The rocking horse is from the UK, purchased from Eileen Godfrey, where I used to get a lot of spectacular treasures and there are more in this house.  I made the stick horse, the only piece of mine in the house.  The pencil box is by Alan Waters. Paint box by Lawrence St Leger.  Would you believe the paint tubes hold real paint and the caps twist off?  The stacking blocks are by Terre Fernandez.  ABC book by Barbara Brear .  Both of these gals are wonders at what they do.  The castle is by Jeanne Abil.  Goat pull toy is by Barbara Logan, again, another wonder who unfortunately dropped out of the field.  The teddy is one who escaped the disaster and is by Emily Farmer, a wonderful bear maker.  The horse pull toy by master wood carver, Linda Master .  The bird in the cage actually flaps its wings and I think it might be another St Leger. Oops. The carved bunny on wheels is made by me... 

"My idea of cleaning is sweeping the room with a glance."  Erma Bombeck

And yes, I dusted and swept and shook out the carpets.

The wash stand is an artisan piece but I don't recall the artist.  The Beatrix Potter pieces are early Karen Markland and are porcelain.  The pitcher and bowl and all the matching pieces are reproduction pieces of those that were made for The Queen's Doll House and they are stunning.  I wish I had more.

This charming little desk is signed R.R.Moos and is just perfect for a kid's room.  Mother Goose book by Terre Fernandez.  Watercolor box by St. Leger. 

These are the art work that hangs on the walls.  The ship is by Linda Master who is an outstanding painter.  The needlepoint was done by my own husband who was fascinated with Sharon Garmize's work and bought a few kits.  That was the only thing that interested him at miniature shows.  Go figure.  The poppies painting was done by June Field. I like having original art in my doll house even though no one really cares if they are prints.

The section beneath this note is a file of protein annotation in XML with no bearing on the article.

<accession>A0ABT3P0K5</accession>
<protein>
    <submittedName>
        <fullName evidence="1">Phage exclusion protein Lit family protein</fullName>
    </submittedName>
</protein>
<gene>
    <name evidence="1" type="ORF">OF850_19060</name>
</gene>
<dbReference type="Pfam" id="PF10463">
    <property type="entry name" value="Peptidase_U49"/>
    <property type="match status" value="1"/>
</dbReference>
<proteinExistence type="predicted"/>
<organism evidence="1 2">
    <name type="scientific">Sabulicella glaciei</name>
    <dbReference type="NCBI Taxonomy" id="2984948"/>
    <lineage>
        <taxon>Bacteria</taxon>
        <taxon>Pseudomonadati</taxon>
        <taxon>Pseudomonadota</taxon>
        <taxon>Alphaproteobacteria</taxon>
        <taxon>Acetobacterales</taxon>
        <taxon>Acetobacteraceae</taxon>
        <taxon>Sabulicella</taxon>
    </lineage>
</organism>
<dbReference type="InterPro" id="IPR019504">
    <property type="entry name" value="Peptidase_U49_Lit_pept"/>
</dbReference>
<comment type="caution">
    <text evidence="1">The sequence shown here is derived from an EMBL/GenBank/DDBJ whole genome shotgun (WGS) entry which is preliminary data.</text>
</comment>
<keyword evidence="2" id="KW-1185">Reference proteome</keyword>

I think I will do this house one room per blog.  I like the idea of having a record of this here and dear, Blogger, please do NOT disappear.  If anyone recognizes pieces for which I do not have the artist named I would appreciate the information.

Please comment and tell me about your miniature spring cleaning adventures!!

Friday, March 29, 2013

A Chair Is A Very Difficult Object

Array of Windsor Chairs by Pierre Wallace and William Clinger

"A chair is a very difficult object.  A skyscraper is almost easier.  That is why Chippendale is famous" ~ Ludwig Mies van der Rohe

I have to say, I have a thing for chairs.  You might notice that you might collect more of one thing than another and well, 3 and its a collection.  So turns out I have a chair collection, albeit in miniature. Seems like I come upon an wonderful chair and I have to have it. Even if I don't need it.

Here is a very nice range of artisan crafted 1:12 scale chairsEnjoy looking !!

"A house that does not have one warm, comfy chair in it is soulless". ~ May Sarton 

Fanciful Wingback by Robert Bernhard

Gothic Throne by Michael Mortimer
Horn Chair by Susanne Russo

Victorian Horn Chair by David Ward

Leather Wing Chair by Joan Ince

17th C Spindle Back Armchair by Pierre Wallace

Gothic Chair by Betty Valentine

Comfy Velvet Chair by Barbara Logan

I'd rather sit on a pumpkin and have it all to myself than be crowded on a velvet cushion.  I think Thoreau said that.  If you have a nice cozy chair you can get in it and be by yourself, read or wonder or just be. Or pretend you're sitting in the perfect chair in your perfect doll house.